"We are of opinion that instead of letting books grow moldy behind an iron grating, far from the vulgar gaze, it is better to let them wear out by being read." - Jules Verne
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Wednesday, July 28, 2010
Tides of War by Douglas Muir
OK thriller with a feature that irritated me to no end...
A short summary:
Set on the eve of the D-day invasion, the book features American Lt. Skeet Merrill and his ultra-lovely female spy partner, a Norwegian named Sigi Peterson. Their goal is to disrupt the German U-boats that are massing at a French shipyard in order to deploy against the Allied armada about to launch the invasion at Normandy.
The book is full of intrigue all around - is the U-Boat captain truly a loyal German? What are Sigi's secret orders? Which members of the French Resistance can be trusted? Who will Sigi sleep with next?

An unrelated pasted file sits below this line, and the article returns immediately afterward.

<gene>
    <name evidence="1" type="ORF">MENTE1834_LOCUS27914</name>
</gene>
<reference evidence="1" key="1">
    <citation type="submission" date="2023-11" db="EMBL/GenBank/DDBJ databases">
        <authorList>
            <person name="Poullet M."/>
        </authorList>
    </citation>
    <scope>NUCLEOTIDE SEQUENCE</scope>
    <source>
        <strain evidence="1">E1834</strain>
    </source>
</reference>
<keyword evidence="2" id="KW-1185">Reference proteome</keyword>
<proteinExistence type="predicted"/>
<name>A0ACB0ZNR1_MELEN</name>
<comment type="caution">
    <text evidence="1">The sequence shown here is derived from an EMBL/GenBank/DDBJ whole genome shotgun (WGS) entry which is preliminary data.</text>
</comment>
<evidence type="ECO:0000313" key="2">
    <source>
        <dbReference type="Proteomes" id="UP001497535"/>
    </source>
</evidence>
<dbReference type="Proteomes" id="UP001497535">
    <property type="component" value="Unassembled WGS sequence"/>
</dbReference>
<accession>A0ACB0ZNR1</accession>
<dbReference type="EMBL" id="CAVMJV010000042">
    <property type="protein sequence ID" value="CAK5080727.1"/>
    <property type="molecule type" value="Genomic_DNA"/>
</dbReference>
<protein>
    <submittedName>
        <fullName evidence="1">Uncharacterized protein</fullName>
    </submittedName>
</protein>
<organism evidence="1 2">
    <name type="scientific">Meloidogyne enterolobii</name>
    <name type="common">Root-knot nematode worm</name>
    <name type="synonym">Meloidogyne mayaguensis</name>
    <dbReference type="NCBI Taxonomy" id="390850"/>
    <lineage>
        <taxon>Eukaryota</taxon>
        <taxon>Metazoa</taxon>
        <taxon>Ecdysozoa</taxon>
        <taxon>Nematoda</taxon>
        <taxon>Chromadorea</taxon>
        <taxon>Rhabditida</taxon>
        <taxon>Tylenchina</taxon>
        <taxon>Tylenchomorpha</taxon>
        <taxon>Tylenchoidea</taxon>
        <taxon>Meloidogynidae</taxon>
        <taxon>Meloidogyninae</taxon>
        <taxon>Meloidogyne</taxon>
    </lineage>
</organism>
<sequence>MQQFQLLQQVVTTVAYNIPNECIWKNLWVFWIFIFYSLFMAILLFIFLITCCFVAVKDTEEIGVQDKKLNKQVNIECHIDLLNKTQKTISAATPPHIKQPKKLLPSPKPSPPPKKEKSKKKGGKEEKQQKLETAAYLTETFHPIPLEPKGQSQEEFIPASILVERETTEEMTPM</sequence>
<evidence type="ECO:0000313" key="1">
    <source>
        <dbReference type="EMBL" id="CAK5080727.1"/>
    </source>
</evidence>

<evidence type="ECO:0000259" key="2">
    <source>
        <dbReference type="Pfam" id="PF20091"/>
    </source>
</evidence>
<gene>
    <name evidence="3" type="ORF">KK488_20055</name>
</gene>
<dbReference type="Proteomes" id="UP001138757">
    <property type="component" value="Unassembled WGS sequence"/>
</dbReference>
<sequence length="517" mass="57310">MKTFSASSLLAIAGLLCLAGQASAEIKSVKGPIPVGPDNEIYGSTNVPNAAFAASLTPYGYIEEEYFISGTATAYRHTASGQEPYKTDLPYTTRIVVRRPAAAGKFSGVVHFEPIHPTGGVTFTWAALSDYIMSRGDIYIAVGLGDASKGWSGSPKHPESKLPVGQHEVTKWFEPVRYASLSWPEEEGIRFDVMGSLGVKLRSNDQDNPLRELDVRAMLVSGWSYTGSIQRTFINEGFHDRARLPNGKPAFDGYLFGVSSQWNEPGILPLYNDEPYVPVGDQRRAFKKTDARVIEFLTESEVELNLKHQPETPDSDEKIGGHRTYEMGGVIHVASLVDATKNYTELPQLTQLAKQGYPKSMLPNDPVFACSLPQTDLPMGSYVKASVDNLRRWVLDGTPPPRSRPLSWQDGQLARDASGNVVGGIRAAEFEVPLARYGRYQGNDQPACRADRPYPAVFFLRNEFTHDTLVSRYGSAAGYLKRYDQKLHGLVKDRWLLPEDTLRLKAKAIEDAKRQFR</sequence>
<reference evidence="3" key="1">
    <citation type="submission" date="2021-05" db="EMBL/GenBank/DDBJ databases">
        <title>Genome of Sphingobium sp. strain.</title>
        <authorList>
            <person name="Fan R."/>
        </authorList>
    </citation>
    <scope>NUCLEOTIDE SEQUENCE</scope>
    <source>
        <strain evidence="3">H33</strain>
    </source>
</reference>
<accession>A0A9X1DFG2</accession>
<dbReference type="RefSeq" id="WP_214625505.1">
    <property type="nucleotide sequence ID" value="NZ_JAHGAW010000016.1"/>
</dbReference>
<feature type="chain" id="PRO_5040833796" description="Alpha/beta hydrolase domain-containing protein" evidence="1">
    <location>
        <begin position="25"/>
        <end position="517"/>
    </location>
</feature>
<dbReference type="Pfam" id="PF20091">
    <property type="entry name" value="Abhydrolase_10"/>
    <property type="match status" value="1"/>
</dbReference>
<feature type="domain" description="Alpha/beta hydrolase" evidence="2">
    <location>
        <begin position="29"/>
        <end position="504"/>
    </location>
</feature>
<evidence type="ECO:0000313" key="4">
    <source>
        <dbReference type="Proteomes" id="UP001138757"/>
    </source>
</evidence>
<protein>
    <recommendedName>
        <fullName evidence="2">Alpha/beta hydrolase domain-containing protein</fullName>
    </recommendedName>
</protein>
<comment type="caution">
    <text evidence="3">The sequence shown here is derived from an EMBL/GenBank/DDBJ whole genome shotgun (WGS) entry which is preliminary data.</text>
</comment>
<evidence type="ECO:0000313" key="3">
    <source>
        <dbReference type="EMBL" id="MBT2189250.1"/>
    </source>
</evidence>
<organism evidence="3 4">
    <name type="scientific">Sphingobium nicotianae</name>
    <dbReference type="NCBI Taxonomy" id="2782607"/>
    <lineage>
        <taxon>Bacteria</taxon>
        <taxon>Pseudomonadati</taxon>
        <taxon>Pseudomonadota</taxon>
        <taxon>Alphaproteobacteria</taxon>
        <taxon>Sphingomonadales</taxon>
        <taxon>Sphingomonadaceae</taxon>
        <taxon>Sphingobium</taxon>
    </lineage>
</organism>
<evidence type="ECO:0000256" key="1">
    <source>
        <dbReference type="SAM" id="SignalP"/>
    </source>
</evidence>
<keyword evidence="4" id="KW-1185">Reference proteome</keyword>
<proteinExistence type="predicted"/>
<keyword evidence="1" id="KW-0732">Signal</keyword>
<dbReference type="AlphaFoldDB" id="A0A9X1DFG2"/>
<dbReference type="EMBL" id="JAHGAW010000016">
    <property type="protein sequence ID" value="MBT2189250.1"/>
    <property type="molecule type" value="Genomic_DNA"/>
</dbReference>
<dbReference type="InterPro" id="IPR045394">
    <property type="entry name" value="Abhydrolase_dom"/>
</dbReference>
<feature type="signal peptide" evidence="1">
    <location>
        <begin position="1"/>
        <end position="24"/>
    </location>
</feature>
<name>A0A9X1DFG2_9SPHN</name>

It is a tolerable thriller with a very irritating feature about the writing - how the author treats a Dutch member of the French Resistance, Erika Vermeer. Erika is a lesbian - a fact that we are never allowed to forget since the author constantly refers to her as "the lesbian" (as in, "the lesbian crossed the room" and "the lesbian sat quietly and drank the coffee"), rather than using the pronoun "she". This irritates me as much as referring to a black character as "the black man" or "the negro," rather than using his name or "he". Muir didn't refer to the heterosexual characters by their sexual preferences, so why continually do it with Erika Vermeer? Were we going to forget that the cross-dressing masculine female character that starred in a cross-dressing revue in Paris was a lesbian?
I rated this book 3 stars out of 5 stars.
This book can be found on Amazon.com here: Tides of War.
Reviewed on July 1, 2004.